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By Louise Lawrence-Israëls

My brother and I heard shouting and loud noises all around us. He was five years old and I was three. We had lived a very quiet life for two and a half years between our safe walls.

For the first time, we saw our father climb on a chair and open the window, and we heard what the shouting was all about: “Peace, there is peace.” It was May 5, 1945. We had to ask what the word “peace” meant. The explanation did not sink in.

While in hiding, my father had baked some very nutritious cookies with lots of butter and sugar and he had sealed them in tins. The cookies were for times when there was no food, or in case we would have to flee from our hiding place. Sometimes half a cookie had to do for an entire day for the children. I am sure the adults did without very often.

When peace came, my parents had managed to save one whole tin. My father got the last tin and opened it and we were allowed to take as much as we could eat. After two cookies, we felt full.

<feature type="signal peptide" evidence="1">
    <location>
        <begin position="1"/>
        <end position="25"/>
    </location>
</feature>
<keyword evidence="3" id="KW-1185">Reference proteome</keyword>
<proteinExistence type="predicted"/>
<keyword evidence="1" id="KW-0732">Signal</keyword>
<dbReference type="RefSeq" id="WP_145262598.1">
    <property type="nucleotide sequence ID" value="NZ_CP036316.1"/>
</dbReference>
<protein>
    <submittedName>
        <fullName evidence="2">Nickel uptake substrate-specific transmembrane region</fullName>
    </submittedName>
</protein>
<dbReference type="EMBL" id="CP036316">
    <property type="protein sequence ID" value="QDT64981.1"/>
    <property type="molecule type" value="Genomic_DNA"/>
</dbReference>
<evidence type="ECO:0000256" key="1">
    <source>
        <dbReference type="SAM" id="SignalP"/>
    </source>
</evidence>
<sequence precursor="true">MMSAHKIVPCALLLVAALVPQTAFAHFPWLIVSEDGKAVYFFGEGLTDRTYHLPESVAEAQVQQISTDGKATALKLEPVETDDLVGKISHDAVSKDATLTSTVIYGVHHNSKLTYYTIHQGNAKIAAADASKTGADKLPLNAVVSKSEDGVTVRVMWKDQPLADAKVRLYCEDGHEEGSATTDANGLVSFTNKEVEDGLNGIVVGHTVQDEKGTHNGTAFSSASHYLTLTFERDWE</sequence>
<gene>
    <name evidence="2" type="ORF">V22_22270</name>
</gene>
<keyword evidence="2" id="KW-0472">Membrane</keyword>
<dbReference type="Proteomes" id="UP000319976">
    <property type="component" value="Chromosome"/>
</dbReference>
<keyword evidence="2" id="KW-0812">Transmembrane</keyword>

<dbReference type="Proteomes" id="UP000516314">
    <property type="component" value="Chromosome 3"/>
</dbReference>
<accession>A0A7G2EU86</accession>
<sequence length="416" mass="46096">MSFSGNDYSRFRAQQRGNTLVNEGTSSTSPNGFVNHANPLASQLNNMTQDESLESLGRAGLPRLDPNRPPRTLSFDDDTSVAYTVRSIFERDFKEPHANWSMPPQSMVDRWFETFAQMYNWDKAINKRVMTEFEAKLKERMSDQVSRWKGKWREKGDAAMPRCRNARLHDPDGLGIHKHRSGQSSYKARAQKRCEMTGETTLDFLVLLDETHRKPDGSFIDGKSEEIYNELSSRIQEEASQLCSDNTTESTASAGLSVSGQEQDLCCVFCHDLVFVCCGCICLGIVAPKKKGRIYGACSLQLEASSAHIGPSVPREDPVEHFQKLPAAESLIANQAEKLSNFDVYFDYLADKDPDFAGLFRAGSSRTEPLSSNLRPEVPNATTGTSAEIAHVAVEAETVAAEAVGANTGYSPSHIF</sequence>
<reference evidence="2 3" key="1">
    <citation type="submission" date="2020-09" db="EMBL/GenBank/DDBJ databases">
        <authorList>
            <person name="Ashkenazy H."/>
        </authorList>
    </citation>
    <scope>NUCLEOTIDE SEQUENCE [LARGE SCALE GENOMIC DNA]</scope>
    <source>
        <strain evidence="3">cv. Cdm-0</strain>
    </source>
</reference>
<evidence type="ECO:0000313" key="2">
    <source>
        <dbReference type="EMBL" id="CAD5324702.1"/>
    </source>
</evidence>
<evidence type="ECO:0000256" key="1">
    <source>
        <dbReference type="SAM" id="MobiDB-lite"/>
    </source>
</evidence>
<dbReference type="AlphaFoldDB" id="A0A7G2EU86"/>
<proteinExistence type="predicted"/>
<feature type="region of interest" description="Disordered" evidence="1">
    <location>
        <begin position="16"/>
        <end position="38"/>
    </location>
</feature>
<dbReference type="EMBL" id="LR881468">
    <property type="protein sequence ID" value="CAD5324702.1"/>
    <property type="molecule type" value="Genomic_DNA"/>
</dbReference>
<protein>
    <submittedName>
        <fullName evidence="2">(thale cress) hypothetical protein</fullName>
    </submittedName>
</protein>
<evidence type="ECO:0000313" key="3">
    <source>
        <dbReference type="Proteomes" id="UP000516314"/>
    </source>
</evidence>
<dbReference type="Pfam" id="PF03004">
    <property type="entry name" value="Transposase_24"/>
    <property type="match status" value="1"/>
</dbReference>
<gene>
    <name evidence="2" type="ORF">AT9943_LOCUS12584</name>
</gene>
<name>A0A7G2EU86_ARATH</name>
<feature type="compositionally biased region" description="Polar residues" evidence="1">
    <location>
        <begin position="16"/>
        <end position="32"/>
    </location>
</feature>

My parents waited one day and on May 6 they took us outside to the park that we had lived across from for two and a half years. It was very frightening for my brother and me, and we held each other’s hands tightly. Our parents put us on a grassy field and told us to play.

We looked at each other and started to cry. We wanted to go back inside, where it was safe. We liked our four walls. We were afraid to be without the walls.

It must have been devastating for our parents when, after dreaming for years of showing us the outside world, my brother and I stood and cried. 

It was the first time I saw my mother cry.

©2006, Louise Lawrence-Israëls. The text, images, and audio and video clips on this website are available for limited non-commercial, educational, and personal use only, or for fair use as defined in the United States copyright laws.

Tags:   echoes of memory, volume 4louise lawrence-israëlslouise lawrence israëls

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